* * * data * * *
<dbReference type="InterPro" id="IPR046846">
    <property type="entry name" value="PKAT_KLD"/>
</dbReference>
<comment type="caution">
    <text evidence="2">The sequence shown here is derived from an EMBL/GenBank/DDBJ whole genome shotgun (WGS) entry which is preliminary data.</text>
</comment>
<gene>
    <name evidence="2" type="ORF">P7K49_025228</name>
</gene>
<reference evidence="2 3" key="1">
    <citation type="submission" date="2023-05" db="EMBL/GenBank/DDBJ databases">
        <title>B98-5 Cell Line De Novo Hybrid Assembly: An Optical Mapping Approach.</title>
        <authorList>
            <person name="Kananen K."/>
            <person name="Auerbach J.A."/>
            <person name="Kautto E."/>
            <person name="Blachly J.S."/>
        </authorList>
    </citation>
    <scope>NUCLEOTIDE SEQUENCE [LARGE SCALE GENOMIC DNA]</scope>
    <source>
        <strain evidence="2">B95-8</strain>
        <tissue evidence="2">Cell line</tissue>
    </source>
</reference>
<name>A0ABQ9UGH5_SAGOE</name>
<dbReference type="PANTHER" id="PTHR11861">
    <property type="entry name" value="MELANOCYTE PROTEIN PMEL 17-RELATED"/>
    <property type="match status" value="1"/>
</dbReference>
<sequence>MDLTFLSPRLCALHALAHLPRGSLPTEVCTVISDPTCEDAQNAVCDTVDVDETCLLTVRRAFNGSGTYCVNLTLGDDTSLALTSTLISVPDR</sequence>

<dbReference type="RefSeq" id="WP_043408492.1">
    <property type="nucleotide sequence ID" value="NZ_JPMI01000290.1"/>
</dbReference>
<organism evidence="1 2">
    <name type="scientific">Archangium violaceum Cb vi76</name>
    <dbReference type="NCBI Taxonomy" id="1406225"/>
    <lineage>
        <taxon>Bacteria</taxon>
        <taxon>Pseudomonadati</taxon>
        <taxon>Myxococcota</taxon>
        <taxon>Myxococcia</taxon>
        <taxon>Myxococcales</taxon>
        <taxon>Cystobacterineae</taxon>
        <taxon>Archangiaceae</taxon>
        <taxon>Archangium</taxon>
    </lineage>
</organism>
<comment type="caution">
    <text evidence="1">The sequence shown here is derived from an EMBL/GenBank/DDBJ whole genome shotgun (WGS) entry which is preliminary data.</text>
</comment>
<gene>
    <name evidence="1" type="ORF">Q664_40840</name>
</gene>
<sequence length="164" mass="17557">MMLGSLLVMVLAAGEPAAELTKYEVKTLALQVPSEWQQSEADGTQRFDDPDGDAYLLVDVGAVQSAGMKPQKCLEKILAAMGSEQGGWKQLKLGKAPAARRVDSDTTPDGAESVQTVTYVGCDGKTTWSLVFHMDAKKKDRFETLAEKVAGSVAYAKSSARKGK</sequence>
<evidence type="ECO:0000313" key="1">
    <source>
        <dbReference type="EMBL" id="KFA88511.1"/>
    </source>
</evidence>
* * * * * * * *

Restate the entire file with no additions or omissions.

<dbReference type="InterPro" id="IPR046846">
    <property type="entry name" value="PKAT_KLD"/>
</dbReference>
<comment type="caution">
    <text evidence="2">The sequence shown here is derived from an EMBL/GenBank/DDBJ whole genome shotgun (WGS) entry which is preliminary data.</text>
</comment>
<gene>
    <name evidence="2" type="ORF">P7K49_025228</name>
</gene>
<reference evidence="2 3" key="1">
    <citation type="submission" date="2023-05" db="EMBL/GenBank/DDBJ databases">
        <title>B98-5 Cell Line De Novo Hybrid Assembly: An Optical Mapping Approach.</title>
        <authorList>
            <person name="Kananen K."/>
            <person name="Auerbach J.A."/>
            <person name="Kautto E."/>
            <person name="Blachly J.S."/>
        </authorList>
    </citation>
    <scope>NUCLEOTIDE SEQUENCE [LARGE SCALE GENOMIC DNA]</scope>
    <source>
        <strain evidence="2">B95-8</strain>
        <tissue evidence="2">Cell line</tissue>
    </source>
</reference>
<name>A0ABQ9UGH5_SAGOE</name>
<dbReference type="PANTHER" id="PTHR11861">
    <property type="entry name" value="MELANOCYTE PROTEIN PMEL 17-RELATED"/>
    <property type="match status" value="1"/>
</dbReference>
<sequence>MDLTFLSPRLCALHALAHLPRGSLPTEVCTVISDPTCEDAQNAVCDTVDVDETCLLTVRRAFNGSGTYCVNLTLGDDTSLALTSTLISVPDR</sequence>

<dbReference type="RefSeq" id="WP_043408492.1">
    <property type="nucleotide sequence ID" value="NZ_JPMI01000290.1"/>
</dbReference>
<organism evidence="1 2">
    <name type="scientific">Archangium violaceum Cb vi76</name>
    <dbReference type="NCBI Taxonomy" id="1406225"/>
    <lineage>
        <taxon>Bacteria</taxon>
        <taxon>Pseudomonadati</taxon>
        <taxon>Myxococcota</taxon>
        <taxon>Myxococcia</taxon>
        <taxon>Myxococcales</taxon>
        <taxon>Cystobacterineae</taxon>
        <taxon>Archangiaceae</taxon>
        <taxon>Archangium</taxon>
    </lineage>
</organism>
<comment type="caution">
    <text evidence="1">The sequence shown here is derived from an EMBL/GenBank/DDBJ whole genome shotgun (WGS) entry which is preliminary data.</text>
</comment>
<gene>
    <name evidence="1" type="ORF">Q664_40840</name>
</gene>
<sequence length="164" mass="17557">MMLGSLLVMVLAAGEPAAELTKYEVKTLALQVPSEWQQSEADGTQRFDDPDGDAYLLVDVGAVQSAGMKPQKCLEKILAAMGSEQGGWKQLKLGKAPAARRVDSDTTPDGAESVQTVTYVGCDGKTTWSLVFHMDAKKKDRFETLAEKVAGSVAYAKSSARKGK</sequence>
<evidence type="ECO:0000313" key="1">
    <source>
        <dbReference type="EMBL" id="KFA88511.1"/>
    </source>
</evidence>